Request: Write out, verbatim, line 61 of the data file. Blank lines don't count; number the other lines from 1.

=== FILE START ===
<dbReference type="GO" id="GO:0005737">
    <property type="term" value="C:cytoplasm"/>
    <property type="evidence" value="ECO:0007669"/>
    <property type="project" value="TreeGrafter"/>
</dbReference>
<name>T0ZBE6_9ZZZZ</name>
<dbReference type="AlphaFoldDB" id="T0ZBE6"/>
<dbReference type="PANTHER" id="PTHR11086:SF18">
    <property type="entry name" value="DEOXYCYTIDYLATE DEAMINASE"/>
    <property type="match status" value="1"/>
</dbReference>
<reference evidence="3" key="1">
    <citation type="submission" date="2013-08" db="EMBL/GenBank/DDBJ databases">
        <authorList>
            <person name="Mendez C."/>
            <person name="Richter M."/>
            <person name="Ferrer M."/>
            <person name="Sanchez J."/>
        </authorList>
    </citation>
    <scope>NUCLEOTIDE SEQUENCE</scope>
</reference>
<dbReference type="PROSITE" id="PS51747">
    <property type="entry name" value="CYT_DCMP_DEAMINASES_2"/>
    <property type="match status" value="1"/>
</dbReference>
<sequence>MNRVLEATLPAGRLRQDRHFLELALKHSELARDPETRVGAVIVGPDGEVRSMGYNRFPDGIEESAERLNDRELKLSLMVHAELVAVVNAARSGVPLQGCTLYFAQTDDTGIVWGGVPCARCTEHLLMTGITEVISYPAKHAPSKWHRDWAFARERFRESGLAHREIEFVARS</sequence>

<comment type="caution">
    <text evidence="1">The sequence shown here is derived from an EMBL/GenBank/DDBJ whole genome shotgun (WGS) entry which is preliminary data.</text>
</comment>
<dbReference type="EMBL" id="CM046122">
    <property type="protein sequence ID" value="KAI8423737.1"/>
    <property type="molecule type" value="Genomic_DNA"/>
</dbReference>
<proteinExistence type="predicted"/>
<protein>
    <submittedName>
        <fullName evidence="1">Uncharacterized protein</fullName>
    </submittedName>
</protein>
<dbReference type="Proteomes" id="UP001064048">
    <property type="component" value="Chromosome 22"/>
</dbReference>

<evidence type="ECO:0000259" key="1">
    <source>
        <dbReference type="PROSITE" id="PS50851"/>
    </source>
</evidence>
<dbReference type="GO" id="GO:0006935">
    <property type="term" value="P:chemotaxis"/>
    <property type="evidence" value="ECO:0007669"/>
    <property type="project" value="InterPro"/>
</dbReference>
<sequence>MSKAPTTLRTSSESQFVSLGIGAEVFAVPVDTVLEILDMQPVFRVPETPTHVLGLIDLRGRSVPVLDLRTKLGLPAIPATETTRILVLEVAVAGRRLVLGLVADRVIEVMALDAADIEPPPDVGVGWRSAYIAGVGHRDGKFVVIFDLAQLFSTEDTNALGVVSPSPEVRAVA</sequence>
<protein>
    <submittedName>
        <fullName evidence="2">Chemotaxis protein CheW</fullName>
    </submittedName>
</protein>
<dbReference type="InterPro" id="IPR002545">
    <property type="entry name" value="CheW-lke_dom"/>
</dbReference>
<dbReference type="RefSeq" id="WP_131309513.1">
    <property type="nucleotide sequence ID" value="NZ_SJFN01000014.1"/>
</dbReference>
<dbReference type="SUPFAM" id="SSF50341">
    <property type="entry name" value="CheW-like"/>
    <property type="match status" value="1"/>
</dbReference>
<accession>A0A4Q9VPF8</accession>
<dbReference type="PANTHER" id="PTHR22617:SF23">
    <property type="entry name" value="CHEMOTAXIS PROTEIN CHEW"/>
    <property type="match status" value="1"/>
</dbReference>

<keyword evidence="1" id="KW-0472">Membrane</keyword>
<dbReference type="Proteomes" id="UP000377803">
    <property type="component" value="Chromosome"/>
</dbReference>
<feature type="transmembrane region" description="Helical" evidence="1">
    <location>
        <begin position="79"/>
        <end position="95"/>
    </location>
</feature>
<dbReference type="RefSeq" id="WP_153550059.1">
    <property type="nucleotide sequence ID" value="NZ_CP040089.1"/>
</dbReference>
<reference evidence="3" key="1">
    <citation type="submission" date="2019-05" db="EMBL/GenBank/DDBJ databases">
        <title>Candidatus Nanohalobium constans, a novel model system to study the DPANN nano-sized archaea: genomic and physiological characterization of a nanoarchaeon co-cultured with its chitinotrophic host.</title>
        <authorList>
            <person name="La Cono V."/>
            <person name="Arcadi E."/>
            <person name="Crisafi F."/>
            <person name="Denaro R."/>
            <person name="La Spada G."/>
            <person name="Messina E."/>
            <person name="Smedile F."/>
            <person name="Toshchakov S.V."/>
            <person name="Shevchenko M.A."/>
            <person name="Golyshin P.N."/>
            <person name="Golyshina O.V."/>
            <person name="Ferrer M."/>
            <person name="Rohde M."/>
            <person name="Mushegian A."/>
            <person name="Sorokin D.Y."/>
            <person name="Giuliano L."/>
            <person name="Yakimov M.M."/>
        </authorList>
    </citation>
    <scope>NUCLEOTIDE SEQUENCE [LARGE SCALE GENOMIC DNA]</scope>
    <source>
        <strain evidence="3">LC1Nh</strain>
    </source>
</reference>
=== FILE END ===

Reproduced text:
    <property type="entry name" value="CheW-lke_dom"/>